View Full Version : [SOLVED] Kernel Nvidia driver causes Ubuntu to Crash

November 2nd, 2009, 04:39 PM
I've been trying to get Karmic Koala to boot correctly for a few days now. The Live CD didn't work, and the Alternate CD installed for me, but I can't use Gnome/X unless I boot into recovery mode and launch GDM from a command line (not the most stable way to run Ubuntu).

I narrowed down the problem to the NVIDIA Driver/Module that the kernel loads on boot. If I can bypass this driver and get the Kernel to load a VESA driver instead, I think the problem will be solved. I tried removing all of the NVIDIA drivers using synaptic. Upon reboot I was able to get a command line login prompt instead of the graphical GDM interface that Karmic uses. However, I was unable to log in because my screen kept flickering.

Is there a way to remove the NVIDIA driver from my Kernel and force it to use VESA on start without having to recompile the Kernel? I tried using the dkms command line options to no avail. The Ubuntu Installer by default detects my NVIDIA card and compiles the driver into the kernel. There's no way I know of to prevent it from doing so during install. Any help with this would be greatly appreciated! There are several people in the forums with a similar issue.

My computer specs are:
Processor: AMD Athlon 64, 2000 MHz 3200+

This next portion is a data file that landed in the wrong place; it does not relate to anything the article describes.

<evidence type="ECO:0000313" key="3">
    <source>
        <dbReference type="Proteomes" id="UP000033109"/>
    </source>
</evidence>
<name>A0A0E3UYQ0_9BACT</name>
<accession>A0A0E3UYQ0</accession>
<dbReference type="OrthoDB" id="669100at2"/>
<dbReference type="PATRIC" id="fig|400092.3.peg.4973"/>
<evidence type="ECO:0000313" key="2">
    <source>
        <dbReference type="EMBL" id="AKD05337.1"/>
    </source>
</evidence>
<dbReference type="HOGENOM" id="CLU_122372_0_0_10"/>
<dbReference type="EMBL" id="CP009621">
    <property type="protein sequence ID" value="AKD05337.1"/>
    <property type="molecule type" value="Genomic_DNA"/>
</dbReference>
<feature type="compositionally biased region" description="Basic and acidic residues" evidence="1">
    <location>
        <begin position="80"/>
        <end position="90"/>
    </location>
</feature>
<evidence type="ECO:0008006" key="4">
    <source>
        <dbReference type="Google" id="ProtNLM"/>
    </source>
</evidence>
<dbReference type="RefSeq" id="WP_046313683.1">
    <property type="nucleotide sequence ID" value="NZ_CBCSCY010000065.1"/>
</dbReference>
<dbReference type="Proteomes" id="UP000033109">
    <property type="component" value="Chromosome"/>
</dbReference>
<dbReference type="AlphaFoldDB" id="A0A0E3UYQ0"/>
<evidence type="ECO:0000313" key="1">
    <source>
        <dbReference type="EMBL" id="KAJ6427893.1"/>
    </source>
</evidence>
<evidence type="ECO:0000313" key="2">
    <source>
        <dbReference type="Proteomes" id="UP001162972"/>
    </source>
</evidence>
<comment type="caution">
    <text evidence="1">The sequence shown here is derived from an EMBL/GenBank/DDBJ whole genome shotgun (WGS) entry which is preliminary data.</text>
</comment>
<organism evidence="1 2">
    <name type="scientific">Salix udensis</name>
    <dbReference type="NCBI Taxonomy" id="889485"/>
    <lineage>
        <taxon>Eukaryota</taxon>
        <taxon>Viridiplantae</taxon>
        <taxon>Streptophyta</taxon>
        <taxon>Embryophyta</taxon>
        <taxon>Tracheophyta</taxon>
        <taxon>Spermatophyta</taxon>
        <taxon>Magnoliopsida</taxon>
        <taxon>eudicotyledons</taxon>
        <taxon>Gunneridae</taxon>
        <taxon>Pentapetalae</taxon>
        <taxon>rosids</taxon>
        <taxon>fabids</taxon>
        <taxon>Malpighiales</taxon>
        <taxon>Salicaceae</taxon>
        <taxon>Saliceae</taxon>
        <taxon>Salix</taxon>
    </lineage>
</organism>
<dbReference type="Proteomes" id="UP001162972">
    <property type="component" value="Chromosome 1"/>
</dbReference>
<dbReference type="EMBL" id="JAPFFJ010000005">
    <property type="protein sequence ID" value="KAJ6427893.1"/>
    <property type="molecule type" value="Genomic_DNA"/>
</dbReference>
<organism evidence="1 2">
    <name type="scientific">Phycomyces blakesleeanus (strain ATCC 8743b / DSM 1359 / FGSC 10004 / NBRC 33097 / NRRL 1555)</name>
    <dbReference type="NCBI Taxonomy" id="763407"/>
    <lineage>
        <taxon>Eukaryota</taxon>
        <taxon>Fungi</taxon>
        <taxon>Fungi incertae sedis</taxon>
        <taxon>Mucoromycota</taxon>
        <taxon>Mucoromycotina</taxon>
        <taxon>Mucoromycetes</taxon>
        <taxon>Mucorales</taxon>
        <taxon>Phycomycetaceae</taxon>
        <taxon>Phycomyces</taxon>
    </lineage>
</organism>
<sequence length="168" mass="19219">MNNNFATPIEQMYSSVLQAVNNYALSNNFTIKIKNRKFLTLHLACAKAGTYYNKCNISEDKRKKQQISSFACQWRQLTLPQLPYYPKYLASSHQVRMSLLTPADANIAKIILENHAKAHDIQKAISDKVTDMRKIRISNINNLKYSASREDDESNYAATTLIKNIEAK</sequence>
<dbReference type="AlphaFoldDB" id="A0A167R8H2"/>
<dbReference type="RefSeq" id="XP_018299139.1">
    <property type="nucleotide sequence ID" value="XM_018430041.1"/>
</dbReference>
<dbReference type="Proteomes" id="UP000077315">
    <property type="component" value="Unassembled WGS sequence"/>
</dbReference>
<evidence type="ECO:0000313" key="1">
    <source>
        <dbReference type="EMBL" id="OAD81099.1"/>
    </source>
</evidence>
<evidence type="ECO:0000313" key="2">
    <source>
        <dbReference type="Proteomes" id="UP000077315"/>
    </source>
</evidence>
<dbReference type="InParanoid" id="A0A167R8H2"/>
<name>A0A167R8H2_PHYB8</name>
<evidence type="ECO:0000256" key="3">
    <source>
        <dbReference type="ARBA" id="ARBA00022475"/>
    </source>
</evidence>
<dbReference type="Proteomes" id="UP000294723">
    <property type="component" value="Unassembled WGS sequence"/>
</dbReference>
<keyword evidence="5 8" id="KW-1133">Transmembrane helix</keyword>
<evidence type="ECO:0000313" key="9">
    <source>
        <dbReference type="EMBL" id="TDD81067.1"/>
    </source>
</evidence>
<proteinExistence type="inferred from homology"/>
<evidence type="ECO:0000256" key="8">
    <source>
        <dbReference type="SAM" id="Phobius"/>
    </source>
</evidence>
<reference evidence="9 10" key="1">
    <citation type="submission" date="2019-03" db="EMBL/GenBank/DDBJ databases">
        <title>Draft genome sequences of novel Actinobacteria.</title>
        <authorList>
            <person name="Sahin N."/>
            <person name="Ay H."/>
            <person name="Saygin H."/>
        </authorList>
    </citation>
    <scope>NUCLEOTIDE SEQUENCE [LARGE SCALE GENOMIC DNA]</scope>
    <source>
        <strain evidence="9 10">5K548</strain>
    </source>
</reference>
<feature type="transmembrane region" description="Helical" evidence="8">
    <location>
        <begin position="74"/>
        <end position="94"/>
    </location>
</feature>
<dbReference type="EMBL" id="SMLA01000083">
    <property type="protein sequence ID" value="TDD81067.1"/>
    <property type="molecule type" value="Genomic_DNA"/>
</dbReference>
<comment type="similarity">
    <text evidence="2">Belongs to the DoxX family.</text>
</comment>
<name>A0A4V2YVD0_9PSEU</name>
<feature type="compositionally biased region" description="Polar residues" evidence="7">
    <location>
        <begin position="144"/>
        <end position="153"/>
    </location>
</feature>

Motherboard: FIC KT800-T
RAM: 1536 MB (PC3200 DDR SDRAM)
Graphics card: NVIDIA GeForce 7600 GT (512 MB)
Tried installing all flavors of 32 bit and 64 bit Karmic Koala


November 2nd, 2009, 10:31 PM
Try editing /etc/X11/xorg.conf in recovery mode and changing the line

Driver "nVidia" to

Driver "vesa"

November 2nd, 2009, 10:36 PM
Thanks, I'll give it a shot, but X works fine using the NVIDIA driver when I load it in Recovery mode. I believe the problem lies when the nvidia driver is called from the Kernel. Doesn't Ubuntu 9.10 call the video driver from the Kernel Module so it can load the graphical boot and login screen?

November 4th, 2009, 04:03 AM
As I just posted to Ubuntu Bug Report Launchpad -

I solved the problem! The issue wasn't with the NVIDIA driver at all. My FIC KT800 motherboard contains VIA chips, which are buggy with Ubuntu. To get it to work, I would have to turn off ACPI in my bios since the "acpi=off" parameter wouldn't do anything at boot time. The 9.10 Live CD, and the Alternate Install CD, load ACPI as a Runlevel 2 3 4 and 5 script. This was what caused my system to hang during normal boot. Of course, recovery mode has a Runlevel of S which doesn't run the ACPI script.

To remedy the issue, I went into /etc/rc2.d from Recovery mode and renamed "S99acpi-support" to "K99acpi-support" and that fixed things. Now I also renamed "S99laptop-mode" and "S99ondemand" just to be sure, and have since not named them back. I'm sure if I do, everything would work still as long as "acpi-support" is not loaded. I don't even know why "S99laptop-mode" script is in there since I'm running Ubuntu on a Desktop!

But in all fairness, and where criticism is due, why would an Alternate Installer, install the ACPI script, when at least 15% of the people trying Ubuntu have a buggy chipset that cause it to crash with ACPI? I thought the whole point of the Alternate Installer was to allow people to install the system with safe drivers? I would hope Ubuntu would omit the ACPI script from the Alternate Install in the future. I'm sure it would solve have of the help requests in the forums.